I was on an island off the coast of Seattle. I was there for a directed three week retreat of silence and I was struggling with how to pray. It wasn’t that I didn’t want to pray or didn’t have time to pray. Rather, it was that I felt very disconnected between my body and spirit. I tried kneeling, sitting, standing, lying down prostrate and every other biblical prayer posture I could think of. However, none of these positions seemed to work well for very long.

But then one day I took a long walk and just started praying as I walked. I found a certain spiritual rhythm between my casual physical movements and my prayer to the Lord. I was no longer self-conscious of trying to please the Lord with my piety or spiritual appropriateness.


I also wasn’t bothered to pause in my praying to notice a bird or a flower. Actually those unplanned interruptions became part of my prayer and communion with the Creator. I also didn’t experience cramps or fatigue in my muscles and joints but was energized to pray more than I could in a more fixed position.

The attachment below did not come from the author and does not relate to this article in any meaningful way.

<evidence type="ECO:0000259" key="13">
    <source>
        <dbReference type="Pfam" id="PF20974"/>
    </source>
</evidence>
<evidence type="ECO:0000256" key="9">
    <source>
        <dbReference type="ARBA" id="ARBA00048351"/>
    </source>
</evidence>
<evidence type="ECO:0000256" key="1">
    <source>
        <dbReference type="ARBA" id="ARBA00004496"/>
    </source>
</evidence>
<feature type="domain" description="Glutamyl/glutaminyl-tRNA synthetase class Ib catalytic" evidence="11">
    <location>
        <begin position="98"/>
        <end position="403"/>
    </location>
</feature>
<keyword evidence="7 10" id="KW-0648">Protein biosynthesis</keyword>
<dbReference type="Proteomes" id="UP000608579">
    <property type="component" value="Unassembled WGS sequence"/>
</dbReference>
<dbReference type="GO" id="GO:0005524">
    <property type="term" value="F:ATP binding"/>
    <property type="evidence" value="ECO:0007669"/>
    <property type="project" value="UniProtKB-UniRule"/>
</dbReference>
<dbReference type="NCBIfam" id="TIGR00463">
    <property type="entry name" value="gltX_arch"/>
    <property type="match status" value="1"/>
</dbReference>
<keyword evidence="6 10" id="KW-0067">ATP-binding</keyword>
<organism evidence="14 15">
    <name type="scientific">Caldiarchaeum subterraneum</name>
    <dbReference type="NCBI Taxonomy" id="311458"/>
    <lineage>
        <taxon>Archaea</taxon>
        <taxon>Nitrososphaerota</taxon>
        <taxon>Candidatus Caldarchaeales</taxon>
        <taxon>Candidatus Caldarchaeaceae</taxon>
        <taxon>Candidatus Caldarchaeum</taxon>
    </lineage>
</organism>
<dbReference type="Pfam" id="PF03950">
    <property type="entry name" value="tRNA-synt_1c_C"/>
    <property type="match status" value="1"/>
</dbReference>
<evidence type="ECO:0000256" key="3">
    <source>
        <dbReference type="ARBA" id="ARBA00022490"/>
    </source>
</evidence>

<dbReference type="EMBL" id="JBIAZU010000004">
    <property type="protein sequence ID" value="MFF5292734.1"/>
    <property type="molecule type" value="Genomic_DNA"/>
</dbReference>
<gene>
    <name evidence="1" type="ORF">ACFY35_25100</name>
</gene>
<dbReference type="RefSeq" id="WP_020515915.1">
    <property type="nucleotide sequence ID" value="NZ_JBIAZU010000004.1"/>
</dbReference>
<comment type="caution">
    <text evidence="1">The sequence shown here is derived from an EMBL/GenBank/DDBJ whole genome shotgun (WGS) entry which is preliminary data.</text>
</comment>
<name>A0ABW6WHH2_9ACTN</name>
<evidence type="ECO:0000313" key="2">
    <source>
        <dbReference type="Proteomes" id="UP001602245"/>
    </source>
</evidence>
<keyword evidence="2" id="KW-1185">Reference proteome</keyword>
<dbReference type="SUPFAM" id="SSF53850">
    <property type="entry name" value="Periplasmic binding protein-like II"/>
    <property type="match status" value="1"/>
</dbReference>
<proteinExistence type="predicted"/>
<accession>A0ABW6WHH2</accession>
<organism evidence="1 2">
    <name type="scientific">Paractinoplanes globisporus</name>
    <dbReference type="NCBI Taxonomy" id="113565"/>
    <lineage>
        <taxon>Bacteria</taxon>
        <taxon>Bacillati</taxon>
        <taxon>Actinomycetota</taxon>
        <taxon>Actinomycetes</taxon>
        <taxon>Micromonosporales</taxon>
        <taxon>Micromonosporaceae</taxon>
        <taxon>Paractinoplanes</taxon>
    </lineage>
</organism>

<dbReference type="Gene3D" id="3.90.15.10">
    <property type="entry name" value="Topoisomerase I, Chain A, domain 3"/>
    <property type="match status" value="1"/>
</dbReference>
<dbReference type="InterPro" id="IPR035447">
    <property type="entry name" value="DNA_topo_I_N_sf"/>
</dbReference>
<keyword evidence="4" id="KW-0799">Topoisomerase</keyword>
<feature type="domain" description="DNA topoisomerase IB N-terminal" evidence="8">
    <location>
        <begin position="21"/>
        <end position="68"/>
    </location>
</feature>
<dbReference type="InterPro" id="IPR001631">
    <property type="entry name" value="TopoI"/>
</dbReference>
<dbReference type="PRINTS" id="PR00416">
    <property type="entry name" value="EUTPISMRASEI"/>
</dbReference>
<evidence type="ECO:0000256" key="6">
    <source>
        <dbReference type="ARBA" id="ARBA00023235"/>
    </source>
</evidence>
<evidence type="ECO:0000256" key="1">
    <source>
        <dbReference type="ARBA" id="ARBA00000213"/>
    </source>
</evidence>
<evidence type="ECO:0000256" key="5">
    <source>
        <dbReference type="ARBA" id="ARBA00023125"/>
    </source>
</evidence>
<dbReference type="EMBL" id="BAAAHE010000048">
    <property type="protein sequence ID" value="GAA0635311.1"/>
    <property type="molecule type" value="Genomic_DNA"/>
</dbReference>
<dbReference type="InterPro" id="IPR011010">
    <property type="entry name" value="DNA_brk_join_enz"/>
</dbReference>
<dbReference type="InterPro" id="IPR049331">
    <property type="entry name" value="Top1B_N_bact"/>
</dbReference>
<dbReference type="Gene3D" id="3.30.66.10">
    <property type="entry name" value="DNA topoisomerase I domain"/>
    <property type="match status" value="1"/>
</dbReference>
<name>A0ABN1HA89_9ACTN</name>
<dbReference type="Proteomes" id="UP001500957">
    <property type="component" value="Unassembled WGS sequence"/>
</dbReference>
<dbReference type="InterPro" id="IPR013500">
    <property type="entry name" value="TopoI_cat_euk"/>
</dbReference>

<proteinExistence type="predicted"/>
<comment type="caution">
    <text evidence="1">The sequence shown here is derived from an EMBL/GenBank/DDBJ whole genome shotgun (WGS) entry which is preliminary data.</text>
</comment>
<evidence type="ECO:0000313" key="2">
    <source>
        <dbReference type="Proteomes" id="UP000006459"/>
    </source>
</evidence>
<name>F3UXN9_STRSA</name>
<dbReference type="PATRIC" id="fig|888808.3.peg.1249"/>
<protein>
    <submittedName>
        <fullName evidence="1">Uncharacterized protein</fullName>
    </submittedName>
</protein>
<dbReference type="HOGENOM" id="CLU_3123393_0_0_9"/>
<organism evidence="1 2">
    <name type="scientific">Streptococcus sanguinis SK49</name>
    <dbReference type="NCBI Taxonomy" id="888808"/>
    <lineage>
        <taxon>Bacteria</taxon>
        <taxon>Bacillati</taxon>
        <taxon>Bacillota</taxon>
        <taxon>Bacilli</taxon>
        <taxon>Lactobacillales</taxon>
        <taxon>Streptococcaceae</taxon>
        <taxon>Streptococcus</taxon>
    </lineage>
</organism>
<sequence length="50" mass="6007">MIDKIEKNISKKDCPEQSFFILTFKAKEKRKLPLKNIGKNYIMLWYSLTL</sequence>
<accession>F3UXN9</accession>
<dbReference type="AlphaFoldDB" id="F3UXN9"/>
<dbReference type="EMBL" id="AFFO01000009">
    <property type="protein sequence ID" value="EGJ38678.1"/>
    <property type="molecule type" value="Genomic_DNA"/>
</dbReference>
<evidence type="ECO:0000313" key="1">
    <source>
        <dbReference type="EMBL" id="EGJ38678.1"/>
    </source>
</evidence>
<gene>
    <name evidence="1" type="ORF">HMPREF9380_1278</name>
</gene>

This should not have surprised me as my wife, Alice, and I walked and talked on almost a daily basis and looked forward to those times of conversation and communion. Then of course there is the story in Scripture of the two disciples walking to Emmaus and how they talked with the Lord along that famous road. Walking and praying do work together.

So although now I don’t have the extensive freedom of time that I did on that retreat, I look for opportunities for prayer walks and the chance for my body to facilitate my prayer life rather than frustrate it.

Join the Conversation

Are there prayer positions that frustate your prayer life, making you feel more self-conscious and less free in prayer?

Are there positions or modes of being physically that help you connect with God? How have they helped you?


Bob Fryling:
Bob Fryling is Publisher of InterVarsity Press and has recently written The Leadership Ellipse: Shaping How You Lead by who You Are. (IVP)
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